Date registered: Sep 2004
Vehicle: 83 Astral Silver 280 SL
Location: Planet Houston
Mentioned: 0 Post(s)
Quoted: 7 Post(s)
Strange career. I remember when his career was on the skids in the 80's and you could catch him down in Boston at the rundown converted movie theaters in the Garden district, places you would not go if you were white. I also remember in the 70s when he came around, man it was like jesus was coming to the black people, posters everywhere, and he played the big places like the Boston Garden itself to packed houses. I think the peak of his career was when he opened for the Rolling Stones on one tour, in 1976?
I was just thinking of the first time I heard him. I was around 13 or so, I had an older cousin who had a rock band, and in the garage they jammed in they would hook up an old phonograph to a fender bass amp and play all the R&B greats for inspiration. It was fantastic music to me, the first black music I ever heard. Aretha Franklin, James Brown, Johnny Lee Hooker, Coltrane, Marvin Gaye, Wilson Pickett, Willy Dixon, Muddy Waters, Chubby Checker he introduced me to all of that genre. Personally I found Brown's music one-dimensional compared to the other greats of the time, and he had four or five really outstanding hits, but most of his music was a just a rehash formula R&B stuff - but personality-wise there was no one like him. But in the end, another waste of human potential cut down by heavy drug use.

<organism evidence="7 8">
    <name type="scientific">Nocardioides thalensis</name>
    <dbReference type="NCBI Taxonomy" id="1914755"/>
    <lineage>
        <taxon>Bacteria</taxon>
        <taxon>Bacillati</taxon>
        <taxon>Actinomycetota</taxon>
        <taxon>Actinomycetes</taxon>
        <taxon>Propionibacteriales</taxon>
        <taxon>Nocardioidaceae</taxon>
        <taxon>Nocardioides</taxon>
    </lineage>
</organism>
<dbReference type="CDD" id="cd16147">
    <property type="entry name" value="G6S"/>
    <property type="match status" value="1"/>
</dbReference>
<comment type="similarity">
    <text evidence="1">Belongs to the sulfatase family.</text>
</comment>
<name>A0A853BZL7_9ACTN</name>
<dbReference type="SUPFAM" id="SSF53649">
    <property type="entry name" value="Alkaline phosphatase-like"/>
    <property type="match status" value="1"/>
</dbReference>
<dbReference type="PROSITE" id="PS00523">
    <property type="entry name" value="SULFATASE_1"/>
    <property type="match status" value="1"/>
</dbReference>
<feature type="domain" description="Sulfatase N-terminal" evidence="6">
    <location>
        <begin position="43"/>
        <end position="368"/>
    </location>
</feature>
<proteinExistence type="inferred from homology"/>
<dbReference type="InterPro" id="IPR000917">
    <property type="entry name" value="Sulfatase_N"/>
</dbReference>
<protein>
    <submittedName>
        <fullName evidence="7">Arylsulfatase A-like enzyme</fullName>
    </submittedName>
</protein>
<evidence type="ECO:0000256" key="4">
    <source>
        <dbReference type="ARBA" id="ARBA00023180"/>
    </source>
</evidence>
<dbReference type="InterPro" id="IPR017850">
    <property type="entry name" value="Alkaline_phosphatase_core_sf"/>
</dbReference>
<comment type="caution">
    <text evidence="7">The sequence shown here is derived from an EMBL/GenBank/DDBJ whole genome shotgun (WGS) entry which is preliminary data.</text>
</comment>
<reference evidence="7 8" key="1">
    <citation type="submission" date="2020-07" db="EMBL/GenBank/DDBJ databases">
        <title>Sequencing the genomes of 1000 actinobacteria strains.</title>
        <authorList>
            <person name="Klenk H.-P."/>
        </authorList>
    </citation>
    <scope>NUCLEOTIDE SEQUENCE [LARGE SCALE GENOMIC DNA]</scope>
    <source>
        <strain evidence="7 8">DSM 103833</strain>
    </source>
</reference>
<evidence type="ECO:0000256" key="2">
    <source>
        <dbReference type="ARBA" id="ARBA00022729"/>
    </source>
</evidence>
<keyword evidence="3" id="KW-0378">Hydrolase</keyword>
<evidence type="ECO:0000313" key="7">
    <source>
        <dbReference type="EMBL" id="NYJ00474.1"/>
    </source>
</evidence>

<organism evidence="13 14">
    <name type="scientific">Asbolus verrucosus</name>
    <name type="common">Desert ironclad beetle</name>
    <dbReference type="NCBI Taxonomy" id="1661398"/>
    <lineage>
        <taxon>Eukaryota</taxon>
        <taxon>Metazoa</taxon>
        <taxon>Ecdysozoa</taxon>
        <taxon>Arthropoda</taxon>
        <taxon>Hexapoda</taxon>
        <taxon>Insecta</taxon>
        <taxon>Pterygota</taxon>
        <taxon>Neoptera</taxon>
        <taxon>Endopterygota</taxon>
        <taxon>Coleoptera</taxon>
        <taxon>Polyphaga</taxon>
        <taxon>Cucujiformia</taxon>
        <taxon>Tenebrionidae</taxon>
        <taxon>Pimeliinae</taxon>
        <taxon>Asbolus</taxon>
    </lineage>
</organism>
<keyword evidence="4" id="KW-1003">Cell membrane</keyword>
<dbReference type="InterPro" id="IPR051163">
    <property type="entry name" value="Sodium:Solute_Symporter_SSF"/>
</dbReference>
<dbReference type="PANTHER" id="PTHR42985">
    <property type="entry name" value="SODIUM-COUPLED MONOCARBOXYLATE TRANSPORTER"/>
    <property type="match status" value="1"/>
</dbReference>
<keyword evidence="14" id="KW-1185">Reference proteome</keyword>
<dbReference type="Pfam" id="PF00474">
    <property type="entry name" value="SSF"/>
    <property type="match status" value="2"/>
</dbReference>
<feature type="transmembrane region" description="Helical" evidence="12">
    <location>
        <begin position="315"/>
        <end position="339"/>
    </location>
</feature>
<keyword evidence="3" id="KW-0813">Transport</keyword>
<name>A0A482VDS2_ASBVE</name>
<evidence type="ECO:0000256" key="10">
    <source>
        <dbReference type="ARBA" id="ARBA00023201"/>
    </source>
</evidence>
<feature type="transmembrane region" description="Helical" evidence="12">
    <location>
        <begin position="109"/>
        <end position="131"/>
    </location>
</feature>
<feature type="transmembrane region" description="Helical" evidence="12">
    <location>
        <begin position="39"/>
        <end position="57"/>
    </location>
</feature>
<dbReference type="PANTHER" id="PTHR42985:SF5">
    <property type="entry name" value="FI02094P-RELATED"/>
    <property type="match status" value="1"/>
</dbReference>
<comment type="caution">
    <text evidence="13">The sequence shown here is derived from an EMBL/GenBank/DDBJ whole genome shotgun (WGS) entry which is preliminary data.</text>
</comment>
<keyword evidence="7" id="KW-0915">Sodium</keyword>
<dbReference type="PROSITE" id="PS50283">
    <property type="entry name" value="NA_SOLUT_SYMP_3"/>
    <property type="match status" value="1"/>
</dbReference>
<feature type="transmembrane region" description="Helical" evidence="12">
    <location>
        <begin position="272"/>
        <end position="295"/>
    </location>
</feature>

Recall that earlier generations faced down fascism and communism not just with missiles and tanks, but with sturdy alliances and enduring convictions. They understood that our power alone cannot protect us, nor does it entitle us to do as we please. Instead, they knew that our power grows through its prudent use; our security emanates from the justness of our cause, the force of our example, the tempering qualities of humility and restraint.
-President Barack Obama, 1st Inaugural address